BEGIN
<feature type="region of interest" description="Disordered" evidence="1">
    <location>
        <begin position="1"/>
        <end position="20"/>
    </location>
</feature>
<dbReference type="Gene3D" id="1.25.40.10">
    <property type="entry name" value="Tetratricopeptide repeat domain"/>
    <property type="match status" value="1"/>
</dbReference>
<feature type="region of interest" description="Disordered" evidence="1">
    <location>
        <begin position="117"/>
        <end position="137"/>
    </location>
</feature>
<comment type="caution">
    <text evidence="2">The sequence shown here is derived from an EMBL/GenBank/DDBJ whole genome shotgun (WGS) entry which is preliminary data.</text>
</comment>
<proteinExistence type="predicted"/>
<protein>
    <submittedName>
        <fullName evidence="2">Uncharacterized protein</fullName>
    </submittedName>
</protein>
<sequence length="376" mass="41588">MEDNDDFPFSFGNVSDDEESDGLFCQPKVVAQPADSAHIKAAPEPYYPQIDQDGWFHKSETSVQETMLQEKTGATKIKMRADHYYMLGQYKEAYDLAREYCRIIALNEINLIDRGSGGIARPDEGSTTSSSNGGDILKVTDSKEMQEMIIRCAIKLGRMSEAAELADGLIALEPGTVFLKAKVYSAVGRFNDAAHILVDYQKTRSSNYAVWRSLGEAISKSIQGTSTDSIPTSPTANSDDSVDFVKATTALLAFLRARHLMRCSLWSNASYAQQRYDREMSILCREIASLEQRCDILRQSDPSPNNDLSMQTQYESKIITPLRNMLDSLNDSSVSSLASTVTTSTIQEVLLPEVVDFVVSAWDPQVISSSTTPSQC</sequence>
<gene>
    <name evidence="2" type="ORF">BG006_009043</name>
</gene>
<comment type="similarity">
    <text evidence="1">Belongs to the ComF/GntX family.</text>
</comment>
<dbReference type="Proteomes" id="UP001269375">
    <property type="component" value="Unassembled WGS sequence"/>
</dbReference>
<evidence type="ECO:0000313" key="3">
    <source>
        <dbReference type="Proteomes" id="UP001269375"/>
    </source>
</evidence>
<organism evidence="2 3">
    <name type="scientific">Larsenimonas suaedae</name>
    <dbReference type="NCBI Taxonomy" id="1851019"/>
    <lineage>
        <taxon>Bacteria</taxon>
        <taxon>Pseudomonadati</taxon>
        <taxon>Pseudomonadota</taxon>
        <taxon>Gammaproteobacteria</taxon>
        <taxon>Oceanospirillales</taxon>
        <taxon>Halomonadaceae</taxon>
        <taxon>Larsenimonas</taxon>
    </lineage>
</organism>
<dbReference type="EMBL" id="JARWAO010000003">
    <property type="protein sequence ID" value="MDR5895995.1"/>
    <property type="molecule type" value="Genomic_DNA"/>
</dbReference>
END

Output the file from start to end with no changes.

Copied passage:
<feature type="region of interest" description="Disordered" evidence="1">
    <location>
        <begin position="1"/>
        <end position="20"/>
    </location>
</feature>
<dbReference type="Gene3D" id="1.25.40.10">
    <property type="entry name" value="Tetratricopeptide repeat domain"/>
    <property type="match status" value="1"/>
</dbReference>
<feature type="region of interest" description="Disordered" evidence="1">
    <location>
        <begin position="117"/>
        <end position="137"/>
    </location>
</feature>
<comment type="caution">
    <text evidence="2">The sequence shown here is derived from an EMBL/GenBank/DDBJ whole genome shotgun (WGS) entry which is preliminary data.</text>
</comment>
<proteinExistence type="predicted"/>
<protein>
    <submittedName>
        <fullName evidence="2">Uncharacterized protein</fullName>
    </submittedName>
</protein>
<sequence length="376" mass="41588">MEDNDDFPFSFGNVSDDEESDGLFCQPKVVAQPADSAHIKAAPEPYYPQIDQDGWFHKSETSVQETMLQEKTGATKIKMRADHYYMLGQYKEAYDLAREYCRIIALNEINLIDRGSGGIARPDEGSTTSSSNGGDILKVTDSKEMQEMIIRCAIKLGRMSEAAELADGLIALEPGTVFLKAKVYSAVGRFNDAAHILVDYQKTRSSNYAVWRSLGEAISKSIQGTSTDSIPTSPTANSDDSVDFVKATTALLAFLRARHLMRCSLWSNASYAQQRYDREMSILCREIASLEQRCDILRQSDPSPNNDLSMQTQYESKIITPLRNMLDSLNDSSVSSLASTVTTSTIQEVLLPEVVDFVVSAWDPQVISSSTTPSQC</sequence>
<gene>
    <name evidence="2" type="ORF">BG006_009043</name>
</gene>
<comment type="similarity">
    <text evidence="1">Belongs to the ComF/GntX family.</text>
</comment>
<dbReference type="Proteomes" id="UP001269375">
    <property type="component" value="Unassembled WGS sequence"/>
</dbReference>
<evidence type="ECO:0000313" key="3">
    <source>
        <dbReference type="Proteomes" id="UP001269375"/>
    </source>
</evidence>
<organism evidence="2 3">
    <name type="scientific">Larsenimonas suaedae</name>
    <dbReference type="NCBI Taxonomy" id="1851019"/>
    <lineage>
        <taxon>Bacteria</taxon>
        <taxon>Pseudomonadati</taxon>
        <taxon>Pseudomonadota</taxon>
        <taxon>Gammaproteobacteria</taxon>
        <taxon>Oceanospirillales</taxon>
        <taxon>Halomonadaceae</taxon>
        <taxon>Larsenimonas</taxon>
    </lineage>
</organism>
<dbReference type="EMBL" id="JARWAO010000003">
    <property type="protein sequence ID" value="MDR5895995.1"/>
    <property type="molecule type" value="Genomic_DNA"/>
</dbReference>